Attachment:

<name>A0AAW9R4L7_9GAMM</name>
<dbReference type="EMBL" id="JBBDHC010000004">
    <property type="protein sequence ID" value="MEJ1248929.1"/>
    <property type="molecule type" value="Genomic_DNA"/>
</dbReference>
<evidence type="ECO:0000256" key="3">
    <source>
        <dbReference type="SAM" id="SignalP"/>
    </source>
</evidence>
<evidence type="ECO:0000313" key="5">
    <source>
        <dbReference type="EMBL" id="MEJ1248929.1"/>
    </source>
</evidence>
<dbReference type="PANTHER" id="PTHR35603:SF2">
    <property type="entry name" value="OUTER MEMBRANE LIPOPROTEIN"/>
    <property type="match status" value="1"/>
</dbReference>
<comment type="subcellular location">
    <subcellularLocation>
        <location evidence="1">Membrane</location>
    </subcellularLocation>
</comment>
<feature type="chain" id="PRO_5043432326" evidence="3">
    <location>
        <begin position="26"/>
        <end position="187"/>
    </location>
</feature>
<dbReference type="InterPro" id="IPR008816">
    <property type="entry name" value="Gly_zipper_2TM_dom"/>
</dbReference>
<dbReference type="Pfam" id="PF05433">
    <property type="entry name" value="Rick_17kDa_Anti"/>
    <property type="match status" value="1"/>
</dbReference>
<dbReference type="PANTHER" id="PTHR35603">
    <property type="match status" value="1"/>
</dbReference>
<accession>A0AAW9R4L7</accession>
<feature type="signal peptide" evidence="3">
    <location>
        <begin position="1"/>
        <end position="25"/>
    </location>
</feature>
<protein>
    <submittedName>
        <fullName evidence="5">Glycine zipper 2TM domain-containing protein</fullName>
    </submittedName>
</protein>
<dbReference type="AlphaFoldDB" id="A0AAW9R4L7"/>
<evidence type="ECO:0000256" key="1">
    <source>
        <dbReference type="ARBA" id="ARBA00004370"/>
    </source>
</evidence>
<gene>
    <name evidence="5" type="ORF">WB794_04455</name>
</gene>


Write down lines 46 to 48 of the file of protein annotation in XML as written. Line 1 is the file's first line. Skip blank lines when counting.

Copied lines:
    </location>
</feature>
<protein>